integration best practices

In the previous article of our last chapter of Data Integration Best Practices, we took a look at how to describe integrations in such a way that everybody – from developers to business users – understands the requirements correctly. We also discussed why you eventually might need some type of an integration layer to keep your integration projects under control.  …

data integration project

So far, in our blog series Data Integration Best practices, we have covered the different types of high-level and low-level problems occurring in data integration projects. We have also addressed the different types of integration, the systems that move data and even the pricing aspect of such a project. Ten articles later, we arrived at best practices moving forward.  In …

Data Integration Best Practices – Integration Projects Costs

While defining a data integration project we should consider what, when and how we want to integrate. Once we have done this, we can move on with the last step of the plan: the costs. The billion-dollar question… how deep should we dig into our pockets?   If we want to have a realistic idea of the cost of our integration …

data integration best practices - data synchronisation vs. other types of integration

In the current chapter of our blog series on data integration best practices, we have already talked about different communication types for data integration – synchronous vs. asynchronous. We have also talked about the main difference between the types of systems that move data – direct data synchronization vs. an integration layer. In this installment of the series, we would …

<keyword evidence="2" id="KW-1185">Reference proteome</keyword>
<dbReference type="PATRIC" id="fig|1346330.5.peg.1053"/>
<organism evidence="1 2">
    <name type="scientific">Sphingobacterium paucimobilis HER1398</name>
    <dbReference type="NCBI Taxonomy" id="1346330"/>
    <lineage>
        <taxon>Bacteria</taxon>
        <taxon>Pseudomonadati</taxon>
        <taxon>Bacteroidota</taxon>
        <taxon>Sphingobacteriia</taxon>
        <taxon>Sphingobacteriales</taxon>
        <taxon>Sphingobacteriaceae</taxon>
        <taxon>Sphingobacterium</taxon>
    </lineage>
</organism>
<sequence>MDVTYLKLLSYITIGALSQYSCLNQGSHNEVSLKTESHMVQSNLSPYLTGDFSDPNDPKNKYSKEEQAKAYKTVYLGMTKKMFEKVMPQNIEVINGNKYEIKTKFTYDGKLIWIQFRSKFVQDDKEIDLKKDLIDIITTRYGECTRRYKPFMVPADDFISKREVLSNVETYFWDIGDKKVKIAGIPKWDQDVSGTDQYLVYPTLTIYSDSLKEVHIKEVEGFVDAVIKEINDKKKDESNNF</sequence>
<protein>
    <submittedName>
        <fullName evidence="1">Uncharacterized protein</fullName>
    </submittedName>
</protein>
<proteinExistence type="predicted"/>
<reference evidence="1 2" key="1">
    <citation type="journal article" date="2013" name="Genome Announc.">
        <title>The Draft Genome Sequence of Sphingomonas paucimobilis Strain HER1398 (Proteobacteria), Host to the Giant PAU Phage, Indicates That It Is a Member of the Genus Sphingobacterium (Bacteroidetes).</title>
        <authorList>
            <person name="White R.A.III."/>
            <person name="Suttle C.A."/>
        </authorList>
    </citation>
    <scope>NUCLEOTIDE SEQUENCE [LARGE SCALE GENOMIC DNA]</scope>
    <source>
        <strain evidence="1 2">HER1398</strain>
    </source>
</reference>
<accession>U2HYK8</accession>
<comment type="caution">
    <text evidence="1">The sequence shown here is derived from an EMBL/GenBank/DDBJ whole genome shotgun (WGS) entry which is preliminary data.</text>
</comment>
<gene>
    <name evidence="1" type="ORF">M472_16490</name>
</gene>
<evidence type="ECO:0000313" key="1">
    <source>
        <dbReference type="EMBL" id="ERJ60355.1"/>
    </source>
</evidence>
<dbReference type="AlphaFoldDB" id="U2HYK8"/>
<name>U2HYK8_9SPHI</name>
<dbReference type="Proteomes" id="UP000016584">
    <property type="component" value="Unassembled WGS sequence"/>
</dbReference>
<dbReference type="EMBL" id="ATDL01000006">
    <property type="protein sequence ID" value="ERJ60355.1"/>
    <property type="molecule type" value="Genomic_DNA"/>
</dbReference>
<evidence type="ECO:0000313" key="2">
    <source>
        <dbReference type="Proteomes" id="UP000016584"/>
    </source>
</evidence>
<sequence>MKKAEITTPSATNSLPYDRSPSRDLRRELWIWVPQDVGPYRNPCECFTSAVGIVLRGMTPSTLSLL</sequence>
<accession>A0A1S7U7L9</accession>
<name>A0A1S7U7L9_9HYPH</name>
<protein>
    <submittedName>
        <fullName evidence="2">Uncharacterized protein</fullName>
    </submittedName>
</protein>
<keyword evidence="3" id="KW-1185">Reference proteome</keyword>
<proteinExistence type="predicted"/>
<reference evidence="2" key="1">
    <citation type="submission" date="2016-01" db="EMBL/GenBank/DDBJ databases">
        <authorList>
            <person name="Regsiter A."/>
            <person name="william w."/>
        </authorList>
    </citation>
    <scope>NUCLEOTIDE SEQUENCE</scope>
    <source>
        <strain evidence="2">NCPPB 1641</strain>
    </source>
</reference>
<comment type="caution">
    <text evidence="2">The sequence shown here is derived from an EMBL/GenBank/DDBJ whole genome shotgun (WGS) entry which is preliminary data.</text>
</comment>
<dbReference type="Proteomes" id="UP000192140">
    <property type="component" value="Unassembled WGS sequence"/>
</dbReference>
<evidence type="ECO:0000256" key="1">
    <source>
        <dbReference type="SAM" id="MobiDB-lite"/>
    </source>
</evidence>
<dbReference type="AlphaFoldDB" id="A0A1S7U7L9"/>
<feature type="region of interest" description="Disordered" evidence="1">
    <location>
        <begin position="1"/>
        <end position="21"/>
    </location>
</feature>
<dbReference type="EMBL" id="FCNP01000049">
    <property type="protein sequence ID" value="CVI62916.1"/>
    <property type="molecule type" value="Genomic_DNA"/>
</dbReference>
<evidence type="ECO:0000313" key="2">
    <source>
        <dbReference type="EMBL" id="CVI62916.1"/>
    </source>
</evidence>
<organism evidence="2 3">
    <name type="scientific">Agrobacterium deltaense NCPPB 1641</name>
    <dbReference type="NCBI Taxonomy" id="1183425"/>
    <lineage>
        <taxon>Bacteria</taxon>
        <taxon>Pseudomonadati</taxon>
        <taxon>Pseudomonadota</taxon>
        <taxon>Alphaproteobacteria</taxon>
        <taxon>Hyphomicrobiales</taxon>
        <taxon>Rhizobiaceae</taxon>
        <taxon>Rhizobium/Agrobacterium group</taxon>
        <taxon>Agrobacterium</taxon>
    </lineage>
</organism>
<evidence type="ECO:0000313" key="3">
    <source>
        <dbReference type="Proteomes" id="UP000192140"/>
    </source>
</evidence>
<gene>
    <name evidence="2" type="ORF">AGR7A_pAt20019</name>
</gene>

Data integration best practices – What systems move data

Obviously, data cannot move itself. A processor somewhere must pick up and move data somewhere else. So, while in the previous blog article of our series Data Integration Best Practices we talked about HOW we can move data, this time we are going to see WHAT moves data between systems and the design choices that we need to consider for …

Request-Reply vs Asynchronous Integration

Moving on to the next chapter of our blog series, namely about different types of integration, in this article we’re going to explore the main two types of integrations: asynchronous integration and synchronous integration. Whether you need a fast response of the systems involved or the results to be delivered further in the future; both, request-replay or asynchronous integration, offer …

Handling integration errors

As we mentioned at the very beginning of our blog series, all integration problems essentially fall into two large categories: the problems that have to do with the technical mechanics of integration and the problems that concern the correct application of business rules. There are, however, certain types of problems that originate in both. In this article, which is closing …

Data Integration Best Practices - Data transformation

So far, we have addressed only the problems that concern the pure technical mechanics of integration. Now it’s time to review the challenges that are related to the correct application of business rules. These are, as we stated in the first article of our blog series, typically of higher level in nature and answer the question of “What?”. And the …

Data duplication and ID linking

Let us first make it clear what ID linking is about and what it has to do with data duplication. To do that, let’s take CRM systems as an example. It is likely there are more than one person in a system who share the same first and last names. And it is inevitable that sometimes, some pieces of information …